To best appreciate my affection for Demir and all of the guys at Nomadic, you’ll need to close your eyes. And feel the sun. Feel its baking ability. Really feel it penetrate the skin on your arms. Then feel your feet. Feel your soles becoming ever more tender. Now your knapsack. Feel the little treasures you’ve been collecting dig the string straps a bit deeper into your shoulders. And your water bottle. Feel its reassuring presence. Reassuring, but no longer refreshing, because the water long ago went tepid.
Now open your eyes! Enter the peace and cool and quiet and comfort of the Nomadic Trading booth. Look how beautiful. And listen. They’re sincerely glad you’re here, inviting you to come in and share their space for a while. They’d love to sell you a rug (and they have), but hey, no pressure. Please let’s just sit and enjoy and reflect together on how lucky we all are to be surrounded by such exotic beauty out in the fields of the Texas countryside.
If your road trip to Round Top is going to last well into the evening, the least you can do is leave a meat loaf in your place.
Truth be told, this recipe creates quite an attractive meat loaf, for a meat loaf. Unfortunately, it’s so light and flavorful and tasty that I have been unable to capture a “before” photo.
The exciting part is that I made up the recipe all myself. OK friends and family. Hush. Not everyone is aware that the three images below are a good example of a Kelly recipe, if you could even call it that:
For those of you who choose to have faith, here it goes:
Preheat to 325. Meat loaves like a slow burn.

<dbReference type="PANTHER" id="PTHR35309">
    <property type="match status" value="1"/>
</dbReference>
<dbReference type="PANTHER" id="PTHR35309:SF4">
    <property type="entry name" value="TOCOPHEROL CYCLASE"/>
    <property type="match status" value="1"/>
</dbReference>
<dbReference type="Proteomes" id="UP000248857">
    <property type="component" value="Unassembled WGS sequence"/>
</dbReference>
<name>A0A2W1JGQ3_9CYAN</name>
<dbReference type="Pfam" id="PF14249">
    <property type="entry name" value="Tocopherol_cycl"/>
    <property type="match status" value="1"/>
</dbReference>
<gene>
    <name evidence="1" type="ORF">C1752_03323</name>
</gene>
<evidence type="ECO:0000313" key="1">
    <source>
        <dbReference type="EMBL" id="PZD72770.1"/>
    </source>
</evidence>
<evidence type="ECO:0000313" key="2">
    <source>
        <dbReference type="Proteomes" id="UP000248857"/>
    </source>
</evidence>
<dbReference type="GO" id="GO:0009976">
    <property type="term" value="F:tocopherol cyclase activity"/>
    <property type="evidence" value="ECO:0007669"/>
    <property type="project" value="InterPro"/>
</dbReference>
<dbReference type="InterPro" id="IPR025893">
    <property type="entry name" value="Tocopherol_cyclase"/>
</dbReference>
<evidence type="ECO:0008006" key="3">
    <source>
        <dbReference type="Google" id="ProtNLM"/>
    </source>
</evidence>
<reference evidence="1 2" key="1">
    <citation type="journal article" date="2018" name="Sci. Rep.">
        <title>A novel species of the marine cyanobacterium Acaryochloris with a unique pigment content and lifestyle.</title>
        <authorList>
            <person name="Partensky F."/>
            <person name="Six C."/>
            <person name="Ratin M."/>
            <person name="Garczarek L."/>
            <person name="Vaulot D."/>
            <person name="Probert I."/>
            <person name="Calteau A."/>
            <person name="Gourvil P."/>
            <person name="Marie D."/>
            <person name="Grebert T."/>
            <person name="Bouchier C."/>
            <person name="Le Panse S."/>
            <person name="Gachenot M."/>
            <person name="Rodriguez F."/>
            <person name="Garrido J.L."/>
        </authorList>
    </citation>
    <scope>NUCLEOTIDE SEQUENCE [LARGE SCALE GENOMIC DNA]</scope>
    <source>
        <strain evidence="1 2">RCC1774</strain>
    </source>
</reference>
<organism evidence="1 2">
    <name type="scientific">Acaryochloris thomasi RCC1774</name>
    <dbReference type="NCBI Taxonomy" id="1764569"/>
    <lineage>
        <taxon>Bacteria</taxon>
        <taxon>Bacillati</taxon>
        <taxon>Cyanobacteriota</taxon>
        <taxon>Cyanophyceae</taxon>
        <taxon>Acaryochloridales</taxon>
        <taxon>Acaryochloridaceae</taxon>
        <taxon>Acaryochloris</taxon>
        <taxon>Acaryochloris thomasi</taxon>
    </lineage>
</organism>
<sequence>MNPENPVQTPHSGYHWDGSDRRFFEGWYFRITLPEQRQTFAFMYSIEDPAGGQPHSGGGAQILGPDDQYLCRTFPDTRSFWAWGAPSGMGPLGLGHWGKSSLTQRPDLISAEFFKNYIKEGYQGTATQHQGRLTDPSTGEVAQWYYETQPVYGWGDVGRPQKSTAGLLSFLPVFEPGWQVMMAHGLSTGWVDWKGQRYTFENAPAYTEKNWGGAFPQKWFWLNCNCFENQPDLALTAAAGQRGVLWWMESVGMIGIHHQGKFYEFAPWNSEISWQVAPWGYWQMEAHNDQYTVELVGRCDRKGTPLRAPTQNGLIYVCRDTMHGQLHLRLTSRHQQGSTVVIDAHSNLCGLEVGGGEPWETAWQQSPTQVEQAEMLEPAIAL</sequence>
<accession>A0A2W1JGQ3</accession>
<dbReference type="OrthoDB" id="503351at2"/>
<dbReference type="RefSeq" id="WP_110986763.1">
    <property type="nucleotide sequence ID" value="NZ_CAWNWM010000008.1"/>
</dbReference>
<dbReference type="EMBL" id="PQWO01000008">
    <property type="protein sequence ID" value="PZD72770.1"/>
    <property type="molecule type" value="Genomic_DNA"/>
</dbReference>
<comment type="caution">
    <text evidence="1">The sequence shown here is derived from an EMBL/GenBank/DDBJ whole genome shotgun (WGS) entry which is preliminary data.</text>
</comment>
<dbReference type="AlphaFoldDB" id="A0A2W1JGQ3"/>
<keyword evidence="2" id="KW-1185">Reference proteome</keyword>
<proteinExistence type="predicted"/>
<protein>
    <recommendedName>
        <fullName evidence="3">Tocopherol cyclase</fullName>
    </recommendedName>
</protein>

Now get to work. First put some leftover steamed cauliflower and carrots on the chopping board. Oh stop. Don’t get grouchy already. Use whatever leftover vegetables, or even cooked frozen ones you like. But cauliflower really works.
Next sauté some garlic, then add that last bit of past-the-due-date-organic-baby-spinach-in-a-box to the pan and let it wilt. Try not to be concerned that the inventor of this recipe had to look up the correct spelling for sauté. Plunk the garlic and wilt onto the chopping board.
If you have some pitted Kalamata olives and not just a cruelly deceptive jar of pitted Kalamata olive juice, add some of those to the pile.
Chop it all into bits and put the chop in a nice big bowl.
Now add a can of those recently invented Fire Roasted Tomatoes to the bowl. (Thank you whoever came up with those.)
Next come the spices. I vote for Maldon salt flakes, white ground pepper and Greek Seasoning, but only because that’s what I had and everything turned out so yummy. Add whichever spices you’re feeling.
Next, make a little empty spot in the corner of the bowl and crack an egg into it. Stir it up with a fork, then gradually mix the mixed up egg into the entire bowl of spicy chopped veggies. I like this part because it makes me seem so skilled.
Now add the meat. I vote for low fat content grass-fed ground beef, but if you have another choice, fine. Meatloaf is hard enough to take without involving a meat that disturbs you. Squoosh it all up with your fork or a wooden spoon. In my kitchen, the less the fingers are involved, the better.
And now you add the panko. If you’ve bought Kikkoman brand, you have an internal Ziploc pouch, which allows you to put in any amount you like. I say about a cup and a half, but use your common sense here. You want the panko to transform the squoosh into whatever consistency seems right for plunking the mix into the loaf pan.
Next, plunk the mix into the loaf pan. I like a glass loaf pan, but I’m not sure it matters.
And then it’s just about letting it cook for an hour or so, and then letting it sit for 15 min. If you were going to leave it for the fam, I’d let it cook for about 45, leave it in the fridge and have your instruction note say, “Heat this up at 325 for about 40 min.” Microwaved meatloaf isn’t all that great.
OK, if I’ve broken any rules of cooking or health department safety recommendations, please leave me a comment. Otherwise, enjoy my vaguely Greek super veggie meat loaf and bon appétit!
In this random list of my very favorite things about my very favorite place I’ve tried to capture the area’s special pieces and parts. Some are big deal, some are small gestures, some are legendary and some are just tiny pip and squeak.
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